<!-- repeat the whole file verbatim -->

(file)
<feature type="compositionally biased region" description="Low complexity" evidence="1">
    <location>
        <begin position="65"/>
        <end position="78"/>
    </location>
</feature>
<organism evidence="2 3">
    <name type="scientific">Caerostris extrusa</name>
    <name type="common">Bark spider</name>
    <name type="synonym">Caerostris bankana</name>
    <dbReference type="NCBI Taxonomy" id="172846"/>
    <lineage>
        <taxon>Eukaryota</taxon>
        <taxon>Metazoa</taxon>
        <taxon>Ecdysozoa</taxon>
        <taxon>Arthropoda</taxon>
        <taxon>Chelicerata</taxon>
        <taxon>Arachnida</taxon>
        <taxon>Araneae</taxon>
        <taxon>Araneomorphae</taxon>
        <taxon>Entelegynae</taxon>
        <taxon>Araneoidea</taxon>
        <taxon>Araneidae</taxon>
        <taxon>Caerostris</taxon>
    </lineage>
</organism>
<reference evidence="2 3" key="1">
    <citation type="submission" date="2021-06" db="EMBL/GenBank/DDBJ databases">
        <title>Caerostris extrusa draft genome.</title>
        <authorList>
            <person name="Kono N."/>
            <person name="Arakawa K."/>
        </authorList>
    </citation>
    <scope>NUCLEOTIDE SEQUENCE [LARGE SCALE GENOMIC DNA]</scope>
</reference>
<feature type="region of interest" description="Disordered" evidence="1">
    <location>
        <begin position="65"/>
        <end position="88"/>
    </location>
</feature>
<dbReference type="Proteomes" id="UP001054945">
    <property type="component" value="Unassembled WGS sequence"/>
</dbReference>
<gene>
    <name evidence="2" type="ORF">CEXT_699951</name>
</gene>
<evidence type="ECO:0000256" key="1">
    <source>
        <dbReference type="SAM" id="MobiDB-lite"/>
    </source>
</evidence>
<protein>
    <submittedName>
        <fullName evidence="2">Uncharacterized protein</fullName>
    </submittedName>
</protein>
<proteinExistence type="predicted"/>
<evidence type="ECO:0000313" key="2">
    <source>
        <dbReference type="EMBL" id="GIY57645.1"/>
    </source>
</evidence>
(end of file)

<feature type="compositionally biased region" description="Low complexity" evidence="1">
    <location>
        <begin position="65"/>
        <end position="78"/>
    </location>
</feature>
<organism evidence="2 3">
    <name type="scientific">Caerostris extrusa</name>
    <name type="common">Bark spider</name>
    <name type="synonym">Caerostris bankana</name>
    <dbReference type="NCBI Taxonomy" id="172846"/>
    <lineage>
        <taxon>Eukaryota</taxon>
        <taxon>Metazoa</taxon>
        <taxon>Ecdysozoa</taxon>
        <taxon>Arthropoda</taxon>
        <taxon>Chelicerata</taxon>
        <taxon>Arachnida</taxon>
        <taxon>Araneae</taxon>
        <taxon>Araneomorphae</taxon>
        <taxon>Entelegynae</taxon>
        <taxon>Araneoidea</taxon>
        <taxon>Araneidae</taxon>
        <taxon>Caerostris</taxon>
    </lineage>
</organism>
<reference evidence="2 3" key="1">
    <citation type="submission" date="2021-06" db="EMBL/GenBank/DDBJ databases">
        <title>Caerostris extrusa draft genome.</title>
        <authorList>
            <person name="Kono N."/>
            <person name="Arakawa K."/>
        </authorList>
    </citation>
    <scope>NUCLEOTIDE SEQUENCE [LARGE SCALE GENOMIC DNA]</scope>
</reference>
<feature type="region of interest" description="Disordered" evidence="1">
    <location>
        <begin position="65"/>
        <end position="88"/>
    </location>
</feature>
<dbReference type="Proteomes" id="UP001054945">
    <property type="component" value="Unassembled WGS sequence"/>
</dbReference>
<gene>
    <name evidence="2" type="ORF">CEXT_699951</name>
</gene>
<evidence type="ECO:0000256" key="1">
    <source>
        <dbReference type="SAM" id="MobiDB-lite"/>
    </source>
</evidence>
<protein>
    <submittedName>
        <fullName evidence="2">Uncharacterized protein</fullName>
    </submittedName>
</protein>
<proteinExistence type="predicted"/>
<evidence type="ECO:0000313" key="2">
    <source>
        <dbReference type="EMBL" id="GIY57645.1"/>
    </source>
</evidence>